The private Rental Sector is being hotly debated by leading political parties, here we detail manifestos of both the Conservative and Labour parties.
The Conservative Manifesto
A new scheme will be introduced to allow tenants to transfer their tenancy deposits between tenancies. When moving from one property to another some tenants find it difficult to raise a further deposit for their new property while waiting for their old landlord to reimburse it. The Conservatives have therefore addressed this issue with what they refer to as a ‘Lifetime Deposit Scheme.’ Under this scheme when a tenant moves the deposit will be transferred from the old property to the new without delay and without causing the tenants any financial hardship. There is no information on how this will work with joint tenancies.
The Conservatives, including in comments by the Prime Minister, have reaffirmed their commitment to abolishing section 21 notices despite concerns that some landlords are likely to exit the sector if they go ahead with this proposal. The manifesto suggests that abolishing section 21 notices will protect tenants from revenge evictions and rogue landlords. The manifesto also states that for the majority of good landlords their rights to recover possession will be strengthened. We are unclear on how abolishing the s21 notice strengthens a landlord’s position and there is no information on other rights that might provide this increased strength.
Stamp Duty Land Tax
A 3% surcharge is proposed on non-UK resident property buyers. This will affect individuals who do not have resident status in the UK. One of the quirks of the UK immigration system is that it is possible to hold a British passport without having the right to reside here.
It is hoped that the surcharge will help fund new housing programmes and reducing homelessness initiatives.
The Labour Manifesto
Fines and Rent Repayment orders
A new ‘charter of renters’ rights’ is proposed in order to put power in the hands of tenants. The Labour party propose a new national ‘property MOT’. This MOT would introduce a legal requirement for landlords to complete an independent annual inspection to ensure properties are habitable with fines of up to £100,000 and rent repayment orders imposed where they are not. Labour intends for the minimum property standards to be enforced through nationwide licensing and these tougher sanctions for landlords that ‘flout the rules’.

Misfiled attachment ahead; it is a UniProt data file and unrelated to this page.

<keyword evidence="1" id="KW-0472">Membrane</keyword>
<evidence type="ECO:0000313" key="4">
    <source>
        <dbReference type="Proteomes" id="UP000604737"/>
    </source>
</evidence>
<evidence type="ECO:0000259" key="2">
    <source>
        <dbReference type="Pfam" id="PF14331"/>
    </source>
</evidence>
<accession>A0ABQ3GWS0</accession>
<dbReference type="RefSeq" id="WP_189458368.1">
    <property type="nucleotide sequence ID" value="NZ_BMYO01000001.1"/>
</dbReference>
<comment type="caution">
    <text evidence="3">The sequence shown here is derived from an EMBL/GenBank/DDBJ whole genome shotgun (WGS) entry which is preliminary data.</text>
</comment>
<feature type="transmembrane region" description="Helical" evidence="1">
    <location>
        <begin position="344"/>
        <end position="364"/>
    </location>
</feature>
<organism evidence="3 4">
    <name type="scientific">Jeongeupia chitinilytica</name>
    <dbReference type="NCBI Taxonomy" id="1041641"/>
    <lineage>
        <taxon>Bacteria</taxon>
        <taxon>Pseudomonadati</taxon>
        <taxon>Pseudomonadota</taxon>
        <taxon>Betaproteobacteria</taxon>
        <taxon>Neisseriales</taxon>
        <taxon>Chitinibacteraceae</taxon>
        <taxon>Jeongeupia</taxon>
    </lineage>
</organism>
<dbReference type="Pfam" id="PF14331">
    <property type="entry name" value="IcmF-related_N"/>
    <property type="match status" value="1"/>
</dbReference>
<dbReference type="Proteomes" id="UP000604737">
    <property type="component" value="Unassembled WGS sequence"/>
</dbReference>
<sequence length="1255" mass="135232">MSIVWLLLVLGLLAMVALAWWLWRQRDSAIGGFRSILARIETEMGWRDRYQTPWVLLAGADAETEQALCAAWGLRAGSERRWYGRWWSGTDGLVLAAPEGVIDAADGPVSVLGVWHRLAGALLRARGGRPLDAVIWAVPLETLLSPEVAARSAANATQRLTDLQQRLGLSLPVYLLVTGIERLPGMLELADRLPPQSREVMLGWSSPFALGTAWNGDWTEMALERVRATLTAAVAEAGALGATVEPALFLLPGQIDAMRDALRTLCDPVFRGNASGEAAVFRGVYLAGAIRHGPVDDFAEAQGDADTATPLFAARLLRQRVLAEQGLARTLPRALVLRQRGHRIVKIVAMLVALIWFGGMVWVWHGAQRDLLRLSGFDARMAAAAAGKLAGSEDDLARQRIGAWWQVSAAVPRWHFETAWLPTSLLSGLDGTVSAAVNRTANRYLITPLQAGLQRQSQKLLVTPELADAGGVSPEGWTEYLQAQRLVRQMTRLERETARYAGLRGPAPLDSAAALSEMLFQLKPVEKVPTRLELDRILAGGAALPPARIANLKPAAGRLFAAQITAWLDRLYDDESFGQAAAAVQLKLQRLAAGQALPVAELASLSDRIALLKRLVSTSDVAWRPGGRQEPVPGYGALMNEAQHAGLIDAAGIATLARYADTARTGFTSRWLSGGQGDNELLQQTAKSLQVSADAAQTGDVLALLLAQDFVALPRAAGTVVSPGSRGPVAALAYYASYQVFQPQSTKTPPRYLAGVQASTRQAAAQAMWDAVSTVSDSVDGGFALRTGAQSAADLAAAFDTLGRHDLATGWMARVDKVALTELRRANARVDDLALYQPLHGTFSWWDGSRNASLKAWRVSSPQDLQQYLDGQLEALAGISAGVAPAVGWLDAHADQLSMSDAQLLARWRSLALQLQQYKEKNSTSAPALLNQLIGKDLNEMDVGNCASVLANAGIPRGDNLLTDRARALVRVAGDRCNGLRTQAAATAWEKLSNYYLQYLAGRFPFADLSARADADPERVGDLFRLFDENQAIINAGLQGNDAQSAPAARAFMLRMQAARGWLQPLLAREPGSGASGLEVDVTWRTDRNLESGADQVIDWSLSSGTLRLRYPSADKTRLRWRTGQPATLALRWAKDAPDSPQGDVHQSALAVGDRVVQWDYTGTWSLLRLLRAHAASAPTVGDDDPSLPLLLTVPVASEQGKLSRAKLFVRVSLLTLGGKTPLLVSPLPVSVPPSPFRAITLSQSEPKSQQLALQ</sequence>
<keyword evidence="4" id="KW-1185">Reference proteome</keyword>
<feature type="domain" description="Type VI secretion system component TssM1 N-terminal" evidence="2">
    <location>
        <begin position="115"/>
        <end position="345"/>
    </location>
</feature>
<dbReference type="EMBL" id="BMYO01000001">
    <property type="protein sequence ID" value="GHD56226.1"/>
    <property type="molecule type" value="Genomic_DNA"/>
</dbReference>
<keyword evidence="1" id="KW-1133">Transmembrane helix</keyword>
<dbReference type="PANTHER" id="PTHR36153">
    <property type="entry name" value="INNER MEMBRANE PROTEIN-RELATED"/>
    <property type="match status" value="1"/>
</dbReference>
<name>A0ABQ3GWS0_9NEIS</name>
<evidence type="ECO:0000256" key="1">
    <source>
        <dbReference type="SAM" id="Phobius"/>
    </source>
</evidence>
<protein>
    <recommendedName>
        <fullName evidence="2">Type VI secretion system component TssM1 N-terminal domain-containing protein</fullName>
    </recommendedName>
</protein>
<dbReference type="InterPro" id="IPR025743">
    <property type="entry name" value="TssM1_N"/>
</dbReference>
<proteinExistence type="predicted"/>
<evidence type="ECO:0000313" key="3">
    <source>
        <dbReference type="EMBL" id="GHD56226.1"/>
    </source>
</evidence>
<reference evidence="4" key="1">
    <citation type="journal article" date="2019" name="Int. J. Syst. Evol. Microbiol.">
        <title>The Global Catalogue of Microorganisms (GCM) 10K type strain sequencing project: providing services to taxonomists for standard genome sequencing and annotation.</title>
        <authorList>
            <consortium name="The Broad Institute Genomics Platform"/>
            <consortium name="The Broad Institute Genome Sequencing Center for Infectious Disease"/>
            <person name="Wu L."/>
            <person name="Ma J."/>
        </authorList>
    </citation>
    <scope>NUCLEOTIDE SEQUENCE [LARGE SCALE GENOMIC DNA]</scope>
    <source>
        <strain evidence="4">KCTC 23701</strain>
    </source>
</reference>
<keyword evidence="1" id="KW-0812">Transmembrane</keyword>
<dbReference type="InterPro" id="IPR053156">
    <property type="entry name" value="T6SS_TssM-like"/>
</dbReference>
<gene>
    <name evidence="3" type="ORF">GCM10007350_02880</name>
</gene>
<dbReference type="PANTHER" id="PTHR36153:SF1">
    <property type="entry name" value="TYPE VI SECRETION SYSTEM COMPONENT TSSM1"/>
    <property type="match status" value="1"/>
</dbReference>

The private rental sector will be subject to national rent controls. Rents will be capped with inflation and cities will be granted additional powers to cap rents further.
The Labour party mirrors the conservative party’s commitment to abolishing section 21 notices. Labour proposes introducing open-ended tenancies to give tenants security to make their rental properties their homes. There is also a commitment to fund renters’ unions to allow tenants to ‘organise and defend their rights’.
Right to Rent
Labour proposes abolishing the Right to Rent checks landlords and agents carry out prior to the commencement of any tenancy. Labour states in their manifesto that these checks are discriminatory and proposes instead to review border controls to ‘make them more effective’.
Council’s will be given further powers to regulate holiday or short term lets through companies such as Airbnb. Landlords will also be subject to a levy on second homes used as holiday homes to help deal with homelessness. The levy paid by those labour suggests have ‘done well from the housing market’ will help those with no home.
Labour will give local councils the power and funding to buy back homes from private landlords that have previously exercised their right to buy.
The 5 week wait for Universal credit will be scrapped. Instead tenants will be entitled to an interim payment based on half an estimated monthly entitlement. They also propose increasing the Local Housing Allowance and scrapping the bedroom tax which may mean tenants are better placed to pay any monthly rent.
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